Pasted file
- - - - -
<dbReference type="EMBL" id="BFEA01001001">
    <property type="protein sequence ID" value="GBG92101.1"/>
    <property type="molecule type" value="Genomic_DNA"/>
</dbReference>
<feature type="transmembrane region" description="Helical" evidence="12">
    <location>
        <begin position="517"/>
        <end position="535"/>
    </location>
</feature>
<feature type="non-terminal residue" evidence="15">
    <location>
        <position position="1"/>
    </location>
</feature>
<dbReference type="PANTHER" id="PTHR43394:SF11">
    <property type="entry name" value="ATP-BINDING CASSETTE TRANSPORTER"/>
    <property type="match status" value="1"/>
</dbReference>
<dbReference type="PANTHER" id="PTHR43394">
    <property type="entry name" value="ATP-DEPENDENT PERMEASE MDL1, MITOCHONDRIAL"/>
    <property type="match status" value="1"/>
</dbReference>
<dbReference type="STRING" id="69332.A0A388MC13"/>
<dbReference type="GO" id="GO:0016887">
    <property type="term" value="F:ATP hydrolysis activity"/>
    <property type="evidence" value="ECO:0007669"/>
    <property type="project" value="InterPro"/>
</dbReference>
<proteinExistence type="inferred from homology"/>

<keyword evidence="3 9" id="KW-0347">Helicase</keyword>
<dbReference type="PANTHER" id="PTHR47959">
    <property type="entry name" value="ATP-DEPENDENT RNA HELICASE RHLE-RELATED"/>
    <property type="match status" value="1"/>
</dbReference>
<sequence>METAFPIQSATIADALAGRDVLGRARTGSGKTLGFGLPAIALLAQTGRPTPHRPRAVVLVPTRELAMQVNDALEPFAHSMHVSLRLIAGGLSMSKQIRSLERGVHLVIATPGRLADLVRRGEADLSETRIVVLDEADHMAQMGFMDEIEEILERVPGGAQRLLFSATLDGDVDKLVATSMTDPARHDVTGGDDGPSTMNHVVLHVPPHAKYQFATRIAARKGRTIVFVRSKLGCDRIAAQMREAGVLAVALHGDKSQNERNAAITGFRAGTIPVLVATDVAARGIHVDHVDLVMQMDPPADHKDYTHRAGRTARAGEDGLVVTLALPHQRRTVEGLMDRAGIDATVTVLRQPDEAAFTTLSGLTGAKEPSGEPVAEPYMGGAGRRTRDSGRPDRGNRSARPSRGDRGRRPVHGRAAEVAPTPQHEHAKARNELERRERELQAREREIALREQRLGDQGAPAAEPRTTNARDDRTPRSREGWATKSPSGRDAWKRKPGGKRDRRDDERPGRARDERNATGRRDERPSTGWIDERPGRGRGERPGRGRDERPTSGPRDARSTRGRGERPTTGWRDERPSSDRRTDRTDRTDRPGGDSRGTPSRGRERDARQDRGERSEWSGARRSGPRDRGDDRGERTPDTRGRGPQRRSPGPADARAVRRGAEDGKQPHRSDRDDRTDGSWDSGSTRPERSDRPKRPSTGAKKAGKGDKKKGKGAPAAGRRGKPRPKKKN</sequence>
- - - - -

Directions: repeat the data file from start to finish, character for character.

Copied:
<dbReference type="EMBL" id="BFEA01001001">
    <property type="protein sequence ID" value="GBG92101.1"/>
    <property type="molecule type" value="Genomic_DNA"/>
</dbReference>
<feature type="transmembrane region" description="Helical" evidence="12">
    <location>
        <begin position="517"/>
        <end position="535"/>
    </location>
</feature>
<feature type="non-terminal residue" evidence="15">
    <location>
        <position position="1"/>
    </location>
</feature>
<dbReference type="PANTHER" id="PTHR43394:SF11">
    <property type="entry name" value="ATP-BINDING CASSETTE TRANSPORTER"/>
    <property type="match status" value="1"/>
</dbReference>
<dbReference type="PANTHER" id="PTHR43394">
    <property type="entry name" value="ATP-DEPENDENT PERMEASE MDL1, MITOCHONDRIAL"/>
    <property type="match status" value="1"/>
</dbReference>
<dbReference type="STRING" id="69332.A0A388MC13"/>
<dbReference type="GO" id="GO:0016887">
    <property type="term" value="F:ATP hydrolysis activity"/>
    <property type="evidence" value="ECO:0007669"/>
    <property type="project" value="InterPro"/>
</dbReference>
<proteinExistence type="inferred from homology"/>

<keyword evidence="3 9" id="KW-0347">Helicase</keyword>
<dbReference type="PANTHER" id="PTHR47959">
    <property type="entry name" value="ATP-DEPENDENT RNA HELICASE RHLE-RELATED"/>
    <property type="match status" value="1"/>
</dbReference>
<sequence>METAFPIQSATIADALAGRDVLGRARTGSGKTLGFGLPAIALLAQTGRPTPHRPRAVVLVPTRELAMQVNDALEPFAHSMHVSLRLIAGGLSMSKQIRSLERGVHLVIATPGRLADLVRRGEADLSETRIVVLDEADHMAQMGFMDEIEEILERVPGGAQRLLFSATLDGDVDKLVATSMTDPARHDVTGGDDGPSTMNHVVLHVPPHAKYQFATRIAARKGRTIVFVRSKLGCDRIAAQMREAGVLAVALHGDKSQNERNAAITGFRAGTIPVLVATDVAARGIHVDHVDLVMQMDPPADHKDYTHRAGRTARAGEDGLVVTLALPHQRRTVEGLMDRAGIDATVTVLRQPDEAAFTTLSGLTGAKEPSGEPVAEPYMGGAGRRTRDSGRPDRGNRSARPSRGDRGRRPVHGRAAEVAPTPQHEHAKARNELERRERELQAREREIALREQRLGDQGAPAAEPRTTNARDDRTPRSREGWATKSPSGRDAWKRKPGGKRDRRDDERPGRARDERNATGRRDERPSTGWIDERPGRGRGERPGRGRDERPTSGPRDARSTRGRGERPTTGWRDERPSSDRRTDRTDRTDRPGGDSRGTPSRGRERDARQDRGERSEWSGARRSGPRDRGDDRGERTPDTRGRGPQRRSPGPADARAVRRGAEDGKQPHRSDRDDRTDGSWDSGSTRPERSDRPKRPSTGAKKAGKGDKKKGKGAPAAGRRGKPRPKKKN</sequence>